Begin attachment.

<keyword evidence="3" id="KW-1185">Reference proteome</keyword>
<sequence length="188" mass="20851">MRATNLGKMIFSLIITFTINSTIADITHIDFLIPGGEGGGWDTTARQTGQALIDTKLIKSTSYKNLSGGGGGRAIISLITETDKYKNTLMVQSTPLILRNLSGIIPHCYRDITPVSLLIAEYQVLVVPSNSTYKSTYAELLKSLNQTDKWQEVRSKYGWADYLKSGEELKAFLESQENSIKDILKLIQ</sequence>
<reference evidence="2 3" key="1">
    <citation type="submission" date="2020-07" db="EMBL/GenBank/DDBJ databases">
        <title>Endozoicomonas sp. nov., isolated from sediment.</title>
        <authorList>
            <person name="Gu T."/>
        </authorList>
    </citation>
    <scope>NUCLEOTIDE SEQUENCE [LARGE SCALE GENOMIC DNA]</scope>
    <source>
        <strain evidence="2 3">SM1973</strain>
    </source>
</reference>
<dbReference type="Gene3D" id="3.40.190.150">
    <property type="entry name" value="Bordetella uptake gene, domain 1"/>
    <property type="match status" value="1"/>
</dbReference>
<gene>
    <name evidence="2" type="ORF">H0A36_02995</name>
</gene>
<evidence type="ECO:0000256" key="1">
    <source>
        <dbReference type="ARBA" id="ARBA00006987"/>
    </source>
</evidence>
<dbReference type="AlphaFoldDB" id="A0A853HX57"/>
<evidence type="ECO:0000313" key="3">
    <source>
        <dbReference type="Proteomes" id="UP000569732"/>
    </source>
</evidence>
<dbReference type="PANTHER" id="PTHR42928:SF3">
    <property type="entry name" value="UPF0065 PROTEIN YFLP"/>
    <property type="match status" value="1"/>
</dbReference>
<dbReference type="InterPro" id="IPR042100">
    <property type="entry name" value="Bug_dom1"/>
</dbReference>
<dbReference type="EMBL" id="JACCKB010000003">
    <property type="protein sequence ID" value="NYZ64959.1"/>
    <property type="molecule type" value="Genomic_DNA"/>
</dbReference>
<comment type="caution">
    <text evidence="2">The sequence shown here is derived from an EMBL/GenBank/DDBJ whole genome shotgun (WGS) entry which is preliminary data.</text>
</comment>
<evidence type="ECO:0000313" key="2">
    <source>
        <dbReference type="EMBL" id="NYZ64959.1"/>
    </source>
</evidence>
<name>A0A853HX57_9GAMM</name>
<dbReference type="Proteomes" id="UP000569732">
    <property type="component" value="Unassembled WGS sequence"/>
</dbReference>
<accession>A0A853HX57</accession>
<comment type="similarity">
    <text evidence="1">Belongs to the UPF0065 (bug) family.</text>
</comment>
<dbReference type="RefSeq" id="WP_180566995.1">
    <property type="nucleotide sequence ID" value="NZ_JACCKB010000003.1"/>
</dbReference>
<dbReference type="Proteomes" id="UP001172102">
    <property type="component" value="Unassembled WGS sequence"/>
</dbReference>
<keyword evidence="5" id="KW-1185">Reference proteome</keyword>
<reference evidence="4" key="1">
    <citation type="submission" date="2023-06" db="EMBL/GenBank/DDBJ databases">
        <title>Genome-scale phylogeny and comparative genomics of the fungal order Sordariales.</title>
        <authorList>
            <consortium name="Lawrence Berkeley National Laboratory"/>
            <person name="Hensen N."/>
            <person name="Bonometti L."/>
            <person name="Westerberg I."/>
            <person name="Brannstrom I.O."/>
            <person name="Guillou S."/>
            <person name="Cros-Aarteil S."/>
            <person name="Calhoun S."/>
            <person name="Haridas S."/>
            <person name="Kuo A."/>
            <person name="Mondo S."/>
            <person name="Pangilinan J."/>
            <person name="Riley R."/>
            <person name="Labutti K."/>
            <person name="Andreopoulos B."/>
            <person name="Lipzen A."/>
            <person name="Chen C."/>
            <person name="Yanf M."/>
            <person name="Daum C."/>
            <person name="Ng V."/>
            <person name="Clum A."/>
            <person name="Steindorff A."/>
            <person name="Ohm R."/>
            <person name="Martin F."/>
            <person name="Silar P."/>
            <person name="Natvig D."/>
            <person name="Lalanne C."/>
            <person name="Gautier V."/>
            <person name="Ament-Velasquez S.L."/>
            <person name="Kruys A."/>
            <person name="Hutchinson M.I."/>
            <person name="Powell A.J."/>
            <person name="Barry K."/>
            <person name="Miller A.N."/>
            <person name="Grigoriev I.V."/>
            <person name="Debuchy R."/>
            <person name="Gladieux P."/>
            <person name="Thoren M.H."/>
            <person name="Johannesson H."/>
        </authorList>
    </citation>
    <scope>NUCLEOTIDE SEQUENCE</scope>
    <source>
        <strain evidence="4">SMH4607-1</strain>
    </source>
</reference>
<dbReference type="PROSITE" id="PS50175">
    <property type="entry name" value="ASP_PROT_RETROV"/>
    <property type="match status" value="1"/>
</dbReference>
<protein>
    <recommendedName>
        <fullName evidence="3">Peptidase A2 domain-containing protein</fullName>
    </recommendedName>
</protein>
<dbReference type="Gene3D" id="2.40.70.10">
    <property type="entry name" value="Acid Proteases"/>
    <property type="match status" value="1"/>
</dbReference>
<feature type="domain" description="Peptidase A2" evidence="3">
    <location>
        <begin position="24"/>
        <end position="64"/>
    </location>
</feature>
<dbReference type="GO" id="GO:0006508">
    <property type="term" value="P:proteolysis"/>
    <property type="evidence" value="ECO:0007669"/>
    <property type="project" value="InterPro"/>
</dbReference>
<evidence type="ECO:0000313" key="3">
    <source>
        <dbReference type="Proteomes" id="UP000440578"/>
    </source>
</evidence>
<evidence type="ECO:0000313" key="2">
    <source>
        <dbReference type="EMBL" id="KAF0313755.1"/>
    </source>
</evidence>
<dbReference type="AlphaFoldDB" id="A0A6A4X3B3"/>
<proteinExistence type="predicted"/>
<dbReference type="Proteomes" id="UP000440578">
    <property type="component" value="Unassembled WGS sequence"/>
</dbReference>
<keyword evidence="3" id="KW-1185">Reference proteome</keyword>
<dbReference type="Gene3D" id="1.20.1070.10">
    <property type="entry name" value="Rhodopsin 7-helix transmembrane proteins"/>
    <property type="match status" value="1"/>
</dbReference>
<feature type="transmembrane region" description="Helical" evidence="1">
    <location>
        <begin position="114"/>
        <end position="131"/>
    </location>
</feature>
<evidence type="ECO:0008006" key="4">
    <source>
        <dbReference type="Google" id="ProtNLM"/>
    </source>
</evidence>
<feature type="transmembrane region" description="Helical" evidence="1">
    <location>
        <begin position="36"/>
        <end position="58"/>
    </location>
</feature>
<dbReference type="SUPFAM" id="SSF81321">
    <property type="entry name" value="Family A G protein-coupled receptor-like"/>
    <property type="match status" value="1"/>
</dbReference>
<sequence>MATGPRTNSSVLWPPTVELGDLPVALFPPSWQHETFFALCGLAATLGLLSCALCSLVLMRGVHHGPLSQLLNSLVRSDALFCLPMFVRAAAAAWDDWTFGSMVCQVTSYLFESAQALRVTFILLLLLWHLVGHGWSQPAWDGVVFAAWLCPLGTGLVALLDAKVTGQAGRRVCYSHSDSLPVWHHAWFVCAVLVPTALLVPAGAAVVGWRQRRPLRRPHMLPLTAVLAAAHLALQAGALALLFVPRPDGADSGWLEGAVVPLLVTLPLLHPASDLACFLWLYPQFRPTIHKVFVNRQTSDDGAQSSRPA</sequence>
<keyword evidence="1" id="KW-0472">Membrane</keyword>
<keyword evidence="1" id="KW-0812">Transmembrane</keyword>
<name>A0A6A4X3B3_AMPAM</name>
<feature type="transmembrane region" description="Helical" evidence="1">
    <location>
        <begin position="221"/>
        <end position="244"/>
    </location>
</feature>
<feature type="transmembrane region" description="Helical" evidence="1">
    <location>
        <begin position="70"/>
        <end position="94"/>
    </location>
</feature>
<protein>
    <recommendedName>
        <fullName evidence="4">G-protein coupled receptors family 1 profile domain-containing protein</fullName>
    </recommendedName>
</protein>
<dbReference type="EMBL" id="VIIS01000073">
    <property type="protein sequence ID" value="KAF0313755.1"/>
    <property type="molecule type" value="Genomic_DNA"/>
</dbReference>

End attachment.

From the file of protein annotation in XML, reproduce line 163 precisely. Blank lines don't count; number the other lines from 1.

        <begin position="114"/>